Stop by at Lucky Tea World to choose from over 60 varieties like Jin Jun Mei and Matcha, and learn how to serve them
The moment we step into Lucky Tea World, we’re struck by a sense of calm. Perhaps it’s the Oriental-theme (complete with soothing Chinese music and a paper dragon suspended from the roof) or owner P Sundara Raman’s welcoming smile. We suggest you go with time on your hands, for in addition to aromas of tea to take in, there’s delicate tea sets to admire and a ceremony to indulge in. Started by Raman and his friend Rakesh Malik (the former into real estate and the latter, a fashion jeweller), the store in Shyam Garden complex on KNK Road, was inspired after they witnessed a tea ceremony in Guangzhou, China.
Leaves in vials
“Since then, we’ve visited about 500 tea stores, gone to fairs, tea treks in the mountains and sat with master brewers,” Raman shares, as he takes out a few vials for me to inspect. Each holds a different variety of the leaf — some crushed, some rolled, some whole, etc — and we find around 60 on display at the counter. Spotting a few empty vials, we enquire and learn that since they are importing the teas and selling them under their own brand name (the packaging is done on the first floor of the store), all the products have to go through the Food Safety and Standards Authority of India (FSSAI), for testing. “We have 12 varieties on offer at the moment, and in about three months at least 50 will be available,” Raman says, adding that one can expect white, green, red and black teas like Longjing, Tieguanyin, Oolong, Da Hóng Páo and other exotic varieties like Matcha.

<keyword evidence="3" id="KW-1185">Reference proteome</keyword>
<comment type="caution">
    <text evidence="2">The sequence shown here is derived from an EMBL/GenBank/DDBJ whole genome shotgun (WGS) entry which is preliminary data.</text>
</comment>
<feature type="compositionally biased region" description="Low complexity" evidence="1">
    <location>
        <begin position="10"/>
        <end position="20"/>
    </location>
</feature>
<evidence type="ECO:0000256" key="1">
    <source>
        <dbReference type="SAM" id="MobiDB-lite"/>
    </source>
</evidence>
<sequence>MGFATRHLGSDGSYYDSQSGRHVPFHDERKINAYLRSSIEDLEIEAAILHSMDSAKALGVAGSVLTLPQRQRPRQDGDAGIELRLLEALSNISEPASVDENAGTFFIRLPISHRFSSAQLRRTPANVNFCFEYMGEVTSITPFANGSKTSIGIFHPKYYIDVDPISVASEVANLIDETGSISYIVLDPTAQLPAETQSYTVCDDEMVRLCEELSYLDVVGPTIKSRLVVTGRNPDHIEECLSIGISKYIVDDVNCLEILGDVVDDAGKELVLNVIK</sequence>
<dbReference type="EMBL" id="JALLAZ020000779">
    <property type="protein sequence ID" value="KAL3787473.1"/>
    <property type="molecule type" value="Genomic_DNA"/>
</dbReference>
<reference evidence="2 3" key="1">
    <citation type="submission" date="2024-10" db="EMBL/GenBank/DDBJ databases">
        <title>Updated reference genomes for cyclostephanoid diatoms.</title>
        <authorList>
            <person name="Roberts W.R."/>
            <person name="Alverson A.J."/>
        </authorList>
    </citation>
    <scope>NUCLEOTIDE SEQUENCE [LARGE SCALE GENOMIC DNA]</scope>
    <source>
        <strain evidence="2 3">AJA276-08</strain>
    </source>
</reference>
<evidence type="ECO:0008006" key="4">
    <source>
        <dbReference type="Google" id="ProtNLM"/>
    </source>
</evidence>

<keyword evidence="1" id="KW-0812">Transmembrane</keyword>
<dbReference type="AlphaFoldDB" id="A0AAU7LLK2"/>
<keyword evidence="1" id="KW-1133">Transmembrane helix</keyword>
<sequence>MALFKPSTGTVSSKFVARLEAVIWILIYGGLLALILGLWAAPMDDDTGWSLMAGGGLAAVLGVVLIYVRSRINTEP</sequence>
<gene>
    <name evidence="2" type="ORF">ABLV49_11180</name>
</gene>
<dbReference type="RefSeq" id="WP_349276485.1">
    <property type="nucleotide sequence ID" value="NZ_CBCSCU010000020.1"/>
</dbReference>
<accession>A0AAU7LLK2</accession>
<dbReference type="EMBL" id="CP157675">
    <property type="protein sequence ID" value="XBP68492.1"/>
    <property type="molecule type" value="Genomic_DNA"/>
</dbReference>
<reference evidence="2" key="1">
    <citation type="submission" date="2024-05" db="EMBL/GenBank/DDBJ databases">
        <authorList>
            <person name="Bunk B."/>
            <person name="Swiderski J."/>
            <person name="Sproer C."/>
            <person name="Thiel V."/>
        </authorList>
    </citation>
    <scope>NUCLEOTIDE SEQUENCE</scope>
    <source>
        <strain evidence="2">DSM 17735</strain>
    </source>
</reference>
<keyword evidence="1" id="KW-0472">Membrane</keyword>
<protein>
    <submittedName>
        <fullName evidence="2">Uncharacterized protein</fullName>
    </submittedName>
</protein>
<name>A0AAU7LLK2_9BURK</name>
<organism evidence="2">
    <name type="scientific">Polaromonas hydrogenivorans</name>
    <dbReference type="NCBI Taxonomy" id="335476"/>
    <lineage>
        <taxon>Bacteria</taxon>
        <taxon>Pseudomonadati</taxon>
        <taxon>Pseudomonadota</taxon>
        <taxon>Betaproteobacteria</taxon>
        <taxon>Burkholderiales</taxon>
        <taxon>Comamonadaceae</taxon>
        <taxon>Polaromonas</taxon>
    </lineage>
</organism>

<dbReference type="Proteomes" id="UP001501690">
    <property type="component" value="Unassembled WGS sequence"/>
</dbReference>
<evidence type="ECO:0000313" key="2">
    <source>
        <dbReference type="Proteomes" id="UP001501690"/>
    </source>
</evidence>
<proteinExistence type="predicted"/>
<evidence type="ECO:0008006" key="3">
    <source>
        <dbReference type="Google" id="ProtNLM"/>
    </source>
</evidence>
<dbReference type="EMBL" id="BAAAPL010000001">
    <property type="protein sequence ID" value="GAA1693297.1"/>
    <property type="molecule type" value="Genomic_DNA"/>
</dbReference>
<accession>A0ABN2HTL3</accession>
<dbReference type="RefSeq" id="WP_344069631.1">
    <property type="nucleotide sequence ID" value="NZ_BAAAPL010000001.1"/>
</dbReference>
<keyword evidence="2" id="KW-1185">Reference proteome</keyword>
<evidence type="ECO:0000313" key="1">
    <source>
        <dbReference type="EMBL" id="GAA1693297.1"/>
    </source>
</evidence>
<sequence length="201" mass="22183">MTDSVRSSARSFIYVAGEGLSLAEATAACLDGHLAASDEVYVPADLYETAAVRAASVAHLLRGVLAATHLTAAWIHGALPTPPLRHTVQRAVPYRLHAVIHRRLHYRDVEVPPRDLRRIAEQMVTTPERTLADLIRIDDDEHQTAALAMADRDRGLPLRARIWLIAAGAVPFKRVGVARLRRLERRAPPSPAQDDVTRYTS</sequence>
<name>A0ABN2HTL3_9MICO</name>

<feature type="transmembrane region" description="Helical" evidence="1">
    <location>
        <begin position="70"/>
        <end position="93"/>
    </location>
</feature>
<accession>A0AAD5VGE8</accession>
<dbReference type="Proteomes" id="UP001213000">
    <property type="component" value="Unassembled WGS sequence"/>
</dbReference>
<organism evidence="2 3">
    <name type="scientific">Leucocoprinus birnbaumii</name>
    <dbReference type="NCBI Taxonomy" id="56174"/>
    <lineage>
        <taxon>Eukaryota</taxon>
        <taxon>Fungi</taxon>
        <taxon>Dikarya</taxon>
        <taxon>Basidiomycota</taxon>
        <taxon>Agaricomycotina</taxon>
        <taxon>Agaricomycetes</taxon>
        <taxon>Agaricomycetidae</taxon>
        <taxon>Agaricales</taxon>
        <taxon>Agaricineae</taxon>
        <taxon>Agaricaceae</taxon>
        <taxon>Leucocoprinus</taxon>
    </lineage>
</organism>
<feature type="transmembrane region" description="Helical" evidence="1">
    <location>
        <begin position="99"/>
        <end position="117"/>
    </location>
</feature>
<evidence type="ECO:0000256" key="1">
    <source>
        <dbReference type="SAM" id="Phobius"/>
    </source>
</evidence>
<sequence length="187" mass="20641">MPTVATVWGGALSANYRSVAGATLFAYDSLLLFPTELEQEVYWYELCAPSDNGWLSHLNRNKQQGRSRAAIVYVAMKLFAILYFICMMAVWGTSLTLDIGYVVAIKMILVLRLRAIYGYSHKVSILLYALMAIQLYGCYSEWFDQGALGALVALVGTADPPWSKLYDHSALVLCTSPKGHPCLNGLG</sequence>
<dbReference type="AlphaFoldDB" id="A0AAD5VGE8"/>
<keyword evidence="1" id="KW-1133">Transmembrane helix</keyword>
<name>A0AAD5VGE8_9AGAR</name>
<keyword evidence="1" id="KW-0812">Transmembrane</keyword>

Traditions and more
After a quick tour of the accessories — tea bottles, leather and ceramic gift boxes, trays and strainers to steep your tea in — we sit at a table barely three feet off the ground, for a lesson in making tea the Chinese way. Raman places the kettle on the induction plate integrated into the table and begins, “For a green tea, the water should be taken off just as the bubbles appear, or you will end up burning the leaf.” He drops a few pellets of what are called Buddha Pearls (a hand-rolled green tea) into a cup, before adding the hot water. In a few seconds he pours the brew into tiny Chinese tea cups that he handles with a pair of wooden forceps. “The first infusion is used to wash the cups,” he says and pours it out. As we sip on the second infusion of this mild tea with a hint of jasmine, we discuss the other varieties that are coming up, like the Pu-erh for instance. He shows me the compressed cakes of fermented black tea, that are said to become stronger with time. “I’ll be offering a 2008-2010 vintage,” he says, before we repeat the ceremony with Jin Jun Mei — a woody-flavoured tea, made only from the buds — his most expensive at Rs.25,000 a kilo.
Teas from Rs.330 onwards for 100gms. Details: 9940074745
— Ryan Peppin